Information from the American Academy of Pediatrics

Most of a baby’s brain development happens in the first 2 years of life. That’s why it’s so important for babies and toddlers to explore their environment and experience many sights, sounds, tastes, and textures. Interacting and playing with others helps children learn about the world around them.

For that reason, the American Academy of Pediatrics (AAP) recommends limiting the amount of time that babies and toddlers spend in front of a screen. That’s good advice — but in today’s world, it can be tough to keep babies and toddlers away from all the TVs, tablets, computers, smartphones, and gaming systems they’ll see.

Let’s face it: Screens are everywhere. Your little one is probably going to spend some time looking at one, so make sure his or her screen time is as productive as possible.

How Much Is Too Much?

Babies younger than 18 months should have no screen time at all. The exception to this rule is video chatting with grandparents or other family friends, which is considered quality time interacting with others.

Toddlers 18 months to 24 months old can start to enjoy some screen time with a parent or caregiver. By ages 2 and 3, kids should watch no more than 1 hour a day.

But not all screen time is created equal. For example, you and your baby playing an interactive color or shape game on a tablet or watching high-quality educational programming together is good screen time. Plopping your toddler down in front of the TV to watch your favorite shows with you is an example of bad screen time. Use screen time as a chance to interact with your child and teach lessons about the world. Don’t let your child spend time alone just staring at a screen.

Screen Time Tips

The same parenting rules apply to screen time as to anything else — set a good example, establish limits, and talk with your child about it.

To make your toddler’s screen time more productive:

Be with young kids during screen time and interact with them. That can mean playing an educational game with your child or talking about something you see together in an age-appropriate TV show or video.
Research games and apps before getting them for your child. There are thousands of apps and games that claim to be educational, but not all of them are. Search online to see which ones educators and doctors consider the best.
Schedule plenty of non-screen time into your child’s day. Unstructured playtime is important for building creativity, so young children should have time to play away from screens every day. Family meals and bedtimes are also important times to put the screens away and interact with your child.

When deciding to breastfeed, please take into consideration the following information. When you breastfeed, you are giving your infant a healthy start that will last a lifetime. As we are pro-breastfeeding and will talk about the benefits of breastfeeding for you and your infant, always remember that you and your baby are unique and the decision to breastfeed is up to you.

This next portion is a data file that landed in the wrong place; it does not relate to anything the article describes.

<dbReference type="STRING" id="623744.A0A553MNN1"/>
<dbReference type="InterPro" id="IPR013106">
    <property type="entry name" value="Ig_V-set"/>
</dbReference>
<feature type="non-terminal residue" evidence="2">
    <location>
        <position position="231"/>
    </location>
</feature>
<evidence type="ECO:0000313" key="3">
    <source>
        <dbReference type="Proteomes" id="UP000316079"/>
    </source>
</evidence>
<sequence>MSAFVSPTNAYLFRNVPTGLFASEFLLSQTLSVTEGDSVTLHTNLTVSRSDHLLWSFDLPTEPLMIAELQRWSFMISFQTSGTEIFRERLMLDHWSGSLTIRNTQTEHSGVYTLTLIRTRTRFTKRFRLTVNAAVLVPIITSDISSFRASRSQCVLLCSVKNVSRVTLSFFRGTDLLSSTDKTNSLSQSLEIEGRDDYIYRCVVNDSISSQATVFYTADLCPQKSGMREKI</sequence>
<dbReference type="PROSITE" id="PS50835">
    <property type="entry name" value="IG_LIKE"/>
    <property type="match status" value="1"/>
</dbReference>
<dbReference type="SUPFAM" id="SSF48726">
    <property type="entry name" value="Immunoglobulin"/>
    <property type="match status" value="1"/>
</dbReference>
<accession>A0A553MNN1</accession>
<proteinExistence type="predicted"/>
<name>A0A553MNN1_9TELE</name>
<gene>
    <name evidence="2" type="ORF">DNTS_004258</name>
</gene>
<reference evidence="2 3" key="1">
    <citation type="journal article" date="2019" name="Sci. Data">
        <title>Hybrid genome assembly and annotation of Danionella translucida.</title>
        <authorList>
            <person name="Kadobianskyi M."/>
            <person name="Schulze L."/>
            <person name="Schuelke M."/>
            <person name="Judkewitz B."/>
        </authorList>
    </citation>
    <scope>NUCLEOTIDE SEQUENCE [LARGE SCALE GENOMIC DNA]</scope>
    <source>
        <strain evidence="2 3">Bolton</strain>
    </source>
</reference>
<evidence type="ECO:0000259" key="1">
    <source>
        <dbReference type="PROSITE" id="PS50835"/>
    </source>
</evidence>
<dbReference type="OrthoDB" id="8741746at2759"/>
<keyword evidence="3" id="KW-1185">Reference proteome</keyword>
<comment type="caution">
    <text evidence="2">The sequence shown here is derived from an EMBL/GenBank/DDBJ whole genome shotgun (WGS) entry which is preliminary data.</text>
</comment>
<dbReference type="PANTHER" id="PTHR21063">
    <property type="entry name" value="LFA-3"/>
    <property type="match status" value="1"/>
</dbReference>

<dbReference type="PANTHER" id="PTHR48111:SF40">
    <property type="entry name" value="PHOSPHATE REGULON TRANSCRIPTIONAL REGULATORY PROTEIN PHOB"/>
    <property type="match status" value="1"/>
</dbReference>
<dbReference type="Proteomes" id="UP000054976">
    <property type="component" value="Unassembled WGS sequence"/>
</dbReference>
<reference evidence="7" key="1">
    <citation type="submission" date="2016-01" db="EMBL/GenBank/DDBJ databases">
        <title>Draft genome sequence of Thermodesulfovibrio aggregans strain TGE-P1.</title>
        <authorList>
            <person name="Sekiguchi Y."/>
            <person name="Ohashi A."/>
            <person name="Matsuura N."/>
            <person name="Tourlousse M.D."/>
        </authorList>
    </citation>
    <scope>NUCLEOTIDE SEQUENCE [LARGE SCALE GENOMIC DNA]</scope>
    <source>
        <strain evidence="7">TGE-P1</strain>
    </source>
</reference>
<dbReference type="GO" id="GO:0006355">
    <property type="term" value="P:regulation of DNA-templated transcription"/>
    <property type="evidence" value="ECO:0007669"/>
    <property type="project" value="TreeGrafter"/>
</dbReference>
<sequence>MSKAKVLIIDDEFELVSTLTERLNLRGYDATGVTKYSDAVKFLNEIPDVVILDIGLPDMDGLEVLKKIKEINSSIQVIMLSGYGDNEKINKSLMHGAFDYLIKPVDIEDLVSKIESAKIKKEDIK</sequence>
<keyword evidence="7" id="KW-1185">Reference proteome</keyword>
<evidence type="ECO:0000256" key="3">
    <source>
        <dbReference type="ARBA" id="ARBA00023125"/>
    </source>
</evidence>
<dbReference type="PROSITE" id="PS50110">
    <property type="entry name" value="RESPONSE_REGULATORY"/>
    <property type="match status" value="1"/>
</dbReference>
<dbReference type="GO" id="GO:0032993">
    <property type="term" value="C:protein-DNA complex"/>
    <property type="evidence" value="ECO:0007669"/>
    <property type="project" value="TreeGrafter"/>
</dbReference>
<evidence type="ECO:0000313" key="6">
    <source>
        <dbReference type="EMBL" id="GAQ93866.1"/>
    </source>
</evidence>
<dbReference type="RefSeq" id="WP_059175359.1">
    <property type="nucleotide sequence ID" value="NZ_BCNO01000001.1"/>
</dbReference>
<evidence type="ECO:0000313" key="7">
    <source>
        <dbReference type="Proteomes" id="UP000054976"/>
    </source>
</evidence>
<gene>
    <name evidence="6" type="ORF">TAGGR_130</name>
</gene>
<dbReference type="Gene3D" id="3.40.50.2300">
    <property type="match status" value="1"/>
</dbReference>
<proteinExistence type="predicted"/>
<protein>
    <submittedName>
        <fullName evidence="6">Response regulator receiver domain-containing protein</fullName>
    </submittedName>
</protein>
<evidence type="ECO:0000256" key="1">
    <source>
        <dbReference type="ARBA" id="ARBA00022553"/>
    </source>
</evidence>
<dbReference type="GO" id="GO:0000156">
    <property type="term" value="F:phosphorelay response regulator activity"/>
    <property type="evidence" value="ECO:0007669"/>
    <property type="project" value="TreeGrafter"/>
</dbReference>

Many medical experts, including the American Academy of Pediatrics (AAP) and the American College of Obstetricians and Gynecologists, strongly recommend exclusively breastfeeding for at least 6 months. After introducing first foods, they recommend continuing to breastfeed through your child’s first year of life.

Benefits of Breastfeeding for Baby

Breast milk provides the ideal nutrition for infants. It has a nearly perfect mix of vitamins, protein, and fat….everything your baby needs to grow. It’s all provided in a form more easily digested than infant formula. Breast milk contains antibodies that assist your baby in fighting off viruses and bacteria. Breastfeeding lowers your baby’s risk of having asthma or allergies, ear infections, respiratory illnesses, and bouts of diarrhea. Breastfeeding has been linked to higher IQ scores in some studies. The physical closeness, skin to skin touching, and eye contact help you bond with your child and assist them in feeling secure. The AAP says breastfeeding also plays a role in the prevention of SIDS (sudden infant death syndrome).

Benefits of Breastfeeding for Mom

Breastfeeding burns extra calories which can assist in loosing pregnancy weight faster. Breastfeeding releases the hormone oxytocin, which helps your uterus return to its pre-pregnancy size and may reduce uterine bleeding after birth. Breastfeeding also limits time and money since you don’t have to buy and measure formula, sterilize nipples, or warm bottles. It gives a mom regular time to relax quietly with their newborn while they bond together. Breastfeeding leads to a lower risk of health problems in moms such as Type 2 diabetes, certain types of breast cancer, and ovarian cancer.

Benefits of Breastfeeding for Society

  • Breastfeeding saves lives. Research shows that if 90% of families breastfed exclusively for six months, nearly 1,000 deaths among infants could be prevented each year.
  • Breastfeeding saves money. Medical costs may be lower for fully breastfed infants than never-breastfed infants. Breastfed infants usually need fewer sick care visits, prescriptions, and hospitalizations.
  • Breastfeeding also helps make a more productive workforce. Mothers who breastfeed may miss less work to care for sick infants than mothers who feed their infants formula. Employer medical costs may also be lower.
  • Breastfeeding is better for the environment. Formula cans and bottle supplies create more trash and plastic waste. Your milk is a renewable resource that comes packaged and warmed.

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